Wednesday, August 15, 2012
Free Speech Rights in Social Media for College Students: Tatro v. U. of Minn.
I've been working on putting together a comprehensive list of social media cases with a First Amendment angle, and I recently came across the fascinating case of Tatro v. University of Minnesota, 816 N.W.2d 509 (Mn. 2012), which the Minnesota Suprem Court decided at the end of June. In case you missed reading this case in June, as I did, here's a summary.
The University of Minnesota sanctioned Tatro, a junior in its mortuary science program, by giving her a failing grade in her anatomy lab and forcing her to undergo a psychiatric evaluation because she posted “violent fantasy” (pretty tame stuff, really) and “satiric” comments about her human cadaver on Facebook. Posting or "blogging" about her cadaver violated the University’s “Anatomy Bequest Program” policies, the Mortuary Science Student Code of Professional Conduct, and the rules of her anatomy course. She appealed the University’s imposition of sanctions on her speech through a writ of certiorari. The Minnesota court of appeals affirmed the constitutionality of the sanctions, and the Minnesota Supreme Court granted further review and also affirmed, basing its decision on the unique nature of the professional program in which the student was enrolled.
The Minnesota Supreme Court treated the case as one of first impression, noting that the constitutional standard governing “a university’s imposition of disciplinary sanctions for a student’s Facebook posts that violate[ ] academic program rules” is “unsettled.” Although the court of appeals had resolved the case by applying Tinker v. Des Moines Inc. Comm. Sch., the Minnesota Supreme Court held this standard to be inappropriate because Tatro was disciplined not for the disruptiveness of her post but for its lack of “respect, discretion, and confidentiality in connection with work on human cadavers.” The Court instead determined that the appropriate standard was whether the university had “impose[d] sanctions for Facebook posts that violate academic program rules that are narrowly tailored and directly related to established professional conduct standards.” (The Court did not cite any particular Supreme Court precedent as the basis for this standard). Applying this new standard, the Court concluded “that dignity and respect for the human cadaver constitutes an established professional conduct standard for mortuary science professionals.” Having previously noted that the asserted purpose of the University’s rules was to “educate students” about their ethical duties in the funeral service profession and “maintain the viability of the Anatomy Bequest Program,” the Court found the academic program rules to be narrowly tailored even though they completely barred (!) blogging about cadaver dissection or the anatomy lab. Tatro clearly violated these rules by giving her a “cadaver a name derived from a comedy film” and engaging in “widespread dissemination” of her comments, first through Facebook and later through the news media. Consequently, punishing her for violating them did not abridge her First Amendment rights.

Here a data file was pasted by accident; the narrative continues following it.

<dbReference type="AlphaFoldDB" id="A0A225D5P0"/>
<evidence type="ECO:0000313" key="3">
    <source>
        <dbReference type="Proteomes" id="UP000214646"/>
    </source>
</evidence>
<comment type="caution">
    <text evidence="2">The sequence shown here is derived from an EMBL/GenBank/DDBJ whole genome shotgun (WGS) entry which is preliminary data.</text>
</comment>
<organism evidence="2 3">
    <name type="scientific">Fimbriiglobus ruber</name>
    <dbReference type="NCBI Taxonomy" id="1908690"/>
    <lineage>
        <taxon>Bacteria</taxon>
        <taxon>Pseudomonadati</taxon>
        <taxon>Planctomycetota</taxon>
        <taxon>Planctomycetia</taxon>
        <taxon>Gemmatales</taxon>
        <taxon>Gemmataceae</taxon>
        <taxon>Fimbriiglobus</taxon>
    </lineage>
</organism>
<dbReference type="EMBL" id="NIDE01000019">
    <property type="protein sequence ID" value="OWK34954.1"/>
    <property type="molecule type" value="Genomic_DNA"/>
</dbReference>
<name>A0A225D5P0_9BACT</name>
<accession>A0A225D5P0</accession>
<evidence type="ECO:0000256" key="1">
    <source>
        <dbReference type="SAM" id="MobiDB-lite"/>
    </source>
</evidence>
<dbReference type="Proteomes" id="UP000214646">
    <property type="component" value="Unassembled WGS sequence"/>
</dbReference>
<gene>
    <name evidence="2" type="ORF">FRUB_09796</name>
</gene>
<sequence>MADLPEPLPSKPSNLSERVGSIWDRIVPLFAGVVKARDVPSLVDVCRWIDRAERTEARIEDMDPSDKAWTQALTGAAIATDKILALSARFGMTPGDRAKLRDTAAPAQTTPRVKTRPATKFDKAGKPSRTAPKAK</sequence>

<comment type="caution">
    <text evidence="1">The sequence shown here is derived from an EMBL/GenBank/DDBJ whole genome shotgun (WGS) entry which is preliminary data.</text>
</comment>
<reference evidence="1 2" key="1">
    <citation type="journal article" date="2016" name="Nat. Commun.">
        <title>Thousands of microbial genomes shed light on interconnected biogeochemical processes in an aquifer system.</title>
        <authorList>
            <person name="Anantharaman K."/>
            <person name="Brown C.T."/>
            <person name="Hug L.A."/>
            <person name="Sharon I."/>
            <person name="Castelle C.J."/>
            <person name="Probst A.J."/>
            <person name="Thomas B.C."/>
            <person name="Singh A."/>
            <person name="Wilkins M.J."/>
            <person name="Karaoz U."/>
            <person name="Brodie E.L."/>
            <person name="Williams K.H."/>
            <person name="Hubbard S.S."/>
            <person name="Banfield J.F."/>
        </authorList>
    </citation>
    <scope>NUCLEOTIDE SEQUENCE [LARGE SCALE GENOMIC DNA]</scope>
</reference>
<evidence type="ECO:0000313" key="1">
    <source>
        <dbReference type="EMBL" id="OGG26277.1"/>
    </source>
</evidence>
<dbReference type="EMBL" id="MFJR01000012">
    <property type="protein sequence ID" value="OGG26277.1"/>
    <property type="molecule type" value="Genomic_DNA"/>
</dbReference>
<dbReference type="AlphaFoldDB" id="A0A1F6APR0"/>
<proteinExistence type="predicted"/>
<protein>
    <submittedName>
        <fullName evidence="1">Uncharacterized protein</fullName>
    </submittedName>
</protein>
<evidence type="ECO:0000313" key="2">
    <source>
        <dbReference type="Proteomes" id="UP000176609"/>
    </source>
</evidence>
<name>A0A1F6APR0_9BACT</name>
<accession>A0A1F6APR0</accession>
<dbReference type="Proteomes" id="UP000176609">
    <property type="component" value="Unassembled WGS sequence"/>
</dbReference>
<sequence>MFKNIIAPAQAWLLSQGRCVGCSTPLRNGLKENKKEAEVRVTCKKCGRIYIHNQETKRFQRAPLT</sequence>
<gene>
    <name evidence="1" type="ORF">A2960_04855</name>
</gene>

This case raises some interesting issues, which I'd explore in more detail if I weren't staring down the barrel of multiple deadlines. Some obvious questions raised are as follows: Is a standard proscribing "disrespect" unconstitutionally vague? How can a complete ban be narrowly tailored? (Can't help thinking of Atul Gawande's writing in this context.) Why doesn't ordering a psychiatric evaluation for "unprofessional" speech violate the First Amendment? (The Court didn't address whether the speech constituted a "true threat.")
As a media law professor, I noted with interest that my fellow media law professor Raleigh H. Levine, from William Mitchell College of Law, was an amicus in the case for the ACLU, along with Teresa Nelson.
TrackBack URL for this entry:
Listed below are links to weblogs that reference Free Speech Rights in Social Media for College Students: Tatro v. U. of Minn. :
Is this really about social media per se? Would the result have been different if she had, say, written the same thing in a newspaper column?
Posted by: Howard Wasserman | Aug 15, 2012 10:47:53 PM
Social media magnifies the potential for this kind of event to happen, both because of its ubiquitousness and its culture of spontaneity and informality. So, yes, the same result might have occurred if she'd published it in a newspaper, but she probably wouldn't have. Moreover, how one should interpret the speech and whether it is "disrespectful" or "unprofessional" or even threatening may depend in part on the medium; the court seemed to think that posting on Facebook about anything job related was per se unprofessional, though it identified "widespread dissemination" as the problem.
Posted by: Lyrissa | Aug 16, 2012 9:14:01 AM
I noticed a typo in my prior comment. Social media, which is a plural noun, "magnify" rather than magnifies.People get this wrong all the time, and it is one of my pet peeves, so it is particularly galling to me that I did it, too. I always remind myself and my Media Law students: The Press is. The Media are.
Posted by: Lyrissa | Aug 19, 2012 11:54:30 AM
Sadly, this very interesting case is done due to the death of the student in question.
Posted by: Matt Bosworth | Aug 21, 2012 3:09:00 PM
The comments to this entry are closed.